She's going to be running on 'first female president,' which is the one real path to victory she has. Forget the blue wall. Obama got 55% of the female vote, and if Hillary can get to just 60%, she is assured of victory. The most a GOP candidate can hope to get is around 55% of the male vote, which would mean a solid victory margin for Hillary.
Is "Bush's Fault" overplayed? That's the real question.
Maybe in your mind, and those who believe as you do it is, but the very same thing can be said about the continual opposition to everything president Obama has done, including who he is as a human being.

The calamitous effects of the Bush presidency, especially the only pre-emptive war American ever entered into as a nation, caused many lifelong damages to millions of Americans. Every time any of us see a young man or woman who's missing a limb we are reminded of the Bush Wars and the developments that arose from them.

Even when Bush dies, that's his legacy. It won't be forgotten until the generation that paid the price of his mistakes also passes away. And even then, those folk's children and grandchildren are not going to forget. Like the ripples a stone makes when thrown into still waters, "Bush's Fault" will remain, spreading out in ever widening circles for decades to come.

A first time voter in 2000 is gong to be voting too, and that voter may have voted for Bush back then. Around the time that voter decided to enlist as a good career move. Is he likely to have forgotten? I don't think so, even if he will vote Republican in 2016.

Personally, I think that it's a given that we will elect a female President at some time. I'm not at all sure that Hillary will run only with that inevitability as being her only qualification. She is smarter than that. If being a woman is the only qualification needed to win the Presidency in 2016, the field of hopefuls would already be full of female hopefuls right now. Hillary Clinton is not the only female politician with big ambitions.

You can take it to the bank that Hillary Clinton is not taking the Blue Wall for granted. You can also be sure that she won't repeat any of her mistakes from 2008 either.

You are probably right that 55% of the older white male voters won't vote for her, and you're probably right that she will get more female votes than Obama got. But Hillary won't need 60% of any voting bloc to win; all she will need is 47.5% of a couple of the blocs to do it. Anything higher than that is cupcakes for Hillary.
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Old 04-12-2015, 01:02 PM
 
Location: Pine Grove,AL
23,219 posts, read 11,476,545 times
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There are a lot of things that will make this election different from 2008

In my opinion, Hillary turns on a lot more people than she turns off. She opens up the map more so than any Democrat.

I dont see any Democrats staying home.
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Old 04-12-2015, 03:45 PM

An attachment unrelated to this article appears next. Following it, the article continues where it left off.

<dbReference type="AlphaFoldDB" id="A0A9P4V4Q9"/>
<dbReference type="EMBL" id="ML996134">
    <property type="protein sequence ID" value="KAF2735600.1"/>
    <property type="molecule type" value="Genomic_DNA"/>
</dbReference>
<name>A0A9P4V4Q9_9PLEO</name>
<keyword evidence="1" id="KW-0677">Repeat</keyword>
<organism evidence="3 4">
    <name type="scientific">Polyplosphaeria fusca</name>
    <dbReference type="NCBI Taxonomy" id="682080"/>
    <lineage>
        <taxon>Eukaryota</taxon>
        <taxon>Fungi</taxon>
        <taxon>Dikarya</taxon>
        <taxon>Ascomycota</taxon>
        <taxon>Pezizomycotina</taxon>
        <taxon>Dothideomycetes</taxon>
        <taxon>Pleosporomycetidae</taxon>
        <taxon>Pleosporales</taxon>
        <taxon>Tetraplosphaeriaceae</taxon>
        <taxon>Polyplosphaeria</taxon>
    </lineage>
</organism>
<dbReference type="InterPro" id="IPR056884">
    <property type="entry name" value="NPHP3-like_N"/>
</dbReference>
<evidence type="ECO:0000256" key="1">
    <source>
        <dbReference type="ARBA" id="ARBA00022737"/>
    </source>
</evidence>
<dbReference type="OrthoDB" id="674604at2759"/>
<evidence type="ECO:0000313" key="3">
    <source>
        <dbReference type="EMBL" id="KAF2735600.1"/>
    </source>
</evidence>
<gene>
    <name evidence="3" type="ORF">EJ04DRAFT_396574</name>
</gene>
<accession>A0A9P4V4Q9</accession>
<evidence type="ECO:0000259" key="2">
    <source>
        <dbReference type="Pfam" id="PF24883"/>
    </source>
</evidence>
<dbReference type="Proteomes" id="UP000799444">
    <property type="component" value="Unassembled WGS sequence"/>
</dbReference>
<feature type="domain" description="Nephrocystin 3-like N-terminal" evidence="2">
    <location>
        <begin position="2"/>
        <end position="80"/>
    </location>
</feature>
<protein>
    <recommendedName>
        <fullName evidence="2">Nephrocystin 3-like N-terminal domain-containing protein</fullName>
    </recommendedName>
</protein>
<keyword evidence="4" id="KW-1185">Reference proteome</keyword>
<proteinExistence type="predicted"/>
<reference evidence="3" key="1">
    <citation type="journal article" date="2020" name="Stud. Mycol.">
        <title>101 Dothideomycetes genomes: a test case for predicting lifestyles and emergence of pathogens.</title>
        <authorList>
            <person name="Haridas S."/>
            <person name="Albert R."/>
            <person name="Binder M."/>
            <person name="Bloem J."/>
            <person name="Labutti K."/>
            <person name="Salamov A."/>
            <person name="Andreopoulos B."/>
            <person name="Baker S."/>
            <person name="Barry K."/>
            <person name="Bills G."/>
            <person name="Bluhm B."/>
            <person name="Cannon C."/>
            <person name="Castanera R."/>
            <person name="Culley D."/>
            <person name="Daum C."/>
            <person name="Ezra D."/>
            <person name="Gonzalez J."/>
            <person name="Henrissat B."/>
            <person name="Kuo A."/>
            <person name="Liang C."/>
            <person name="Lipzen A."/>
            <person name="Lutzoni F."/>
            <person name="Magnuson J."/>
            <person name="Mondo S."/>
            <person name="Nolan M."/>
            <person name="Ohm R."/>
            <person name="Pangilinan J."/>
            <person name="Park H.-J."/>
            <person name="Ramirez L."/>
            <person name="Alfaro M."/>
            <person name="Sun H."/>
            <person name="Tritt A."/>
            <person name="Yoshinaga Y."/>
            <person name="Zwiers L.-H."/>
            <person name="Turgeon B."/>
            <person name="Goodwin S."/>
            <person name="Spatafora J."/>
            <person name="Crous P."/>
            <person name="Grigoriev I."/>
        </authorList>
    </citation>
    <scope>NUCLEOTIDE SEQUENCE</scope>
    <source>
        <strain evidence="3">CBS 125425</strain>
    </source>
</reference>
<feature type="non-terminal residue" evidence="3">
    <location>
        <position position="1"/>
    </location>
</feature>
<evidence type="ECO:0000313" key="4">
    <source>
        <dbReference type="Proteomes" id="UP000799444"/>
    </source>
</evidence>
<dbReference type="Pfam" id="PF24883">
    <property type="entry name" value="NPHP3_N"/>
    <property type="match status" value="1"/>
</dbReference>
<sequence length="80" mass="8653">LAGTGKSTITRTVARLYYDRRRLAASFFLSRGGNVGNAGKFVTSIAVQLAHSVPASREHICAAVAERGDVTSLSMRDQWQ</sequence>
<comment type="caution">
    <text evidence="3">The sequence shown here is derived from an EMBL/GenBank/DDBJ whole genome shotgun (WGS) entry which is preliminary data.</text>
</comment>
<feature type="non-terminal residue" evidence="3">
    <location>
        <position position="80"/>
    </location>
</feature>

Location: MPLS
752 posts, read 447,147 times
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Quote:
Originally Posted by banjomike View Post
"Even when Bush dies, that's his legacy. It won't be forgotten until the generation that paid the price of his mistakes also passes away."
Agreed. Those of us who came of age during the Clinton-Bush transition will never forget the free-fall from the height of peace and prosperity into a ruinous abyss in less than a decade. Fair or not, the memory poisons any inkling I might have of marking an 'R' at the ballot box.

Last edited by drishmael; 04-12-2015 at 04:42 PM..
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Old 04-12-2015, 04:38 PM
 
Location: MPLS
752 posts, read 447,147 times
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Quote:
"Another theory — the so-called “Emerging Democratic Majority” — holds that demographic trends favor the Democratic Party. We’ll have a lot more to say about this theory between now and next November, but it’s probably dubious too."
No Nate, it's arithmetic -- something I had previously mistaken you as being proficient at. When the youngest segment of the population is the most Democratic-leaning, and the oldest cohort the most Republican, nature has a way of resolving the impasse.

Quote:
"As Sean Trende has pointed out, it relies on a selective reading of the evidence — emphasizing 2012, 2008 and 2006 but ignoring 2014, 2010, and 2004."
Sean Trende's analysis is clouded by wish-fulfillment; he's a second-rate strategist. Here's a less tendentious recounting of recent electoral history: a Democratic presidential wave (2008) is followed by a Republican midterm wave (2010) which is followed by a comfortable Democratic presidential victory (2012) which is followed by a smaller Republican midterm wave (2014). If this indicates a trend in the direction of the GOP, I don't see it.
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Old 04-12-2015, 04:40 PM
 
Location: SF Bay Area
14,330 posts, read 19,498,388 times
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Default Nate Silver is meaningless

It's an absurd analysis which requires no more thought past the period I put at the end of this sentence.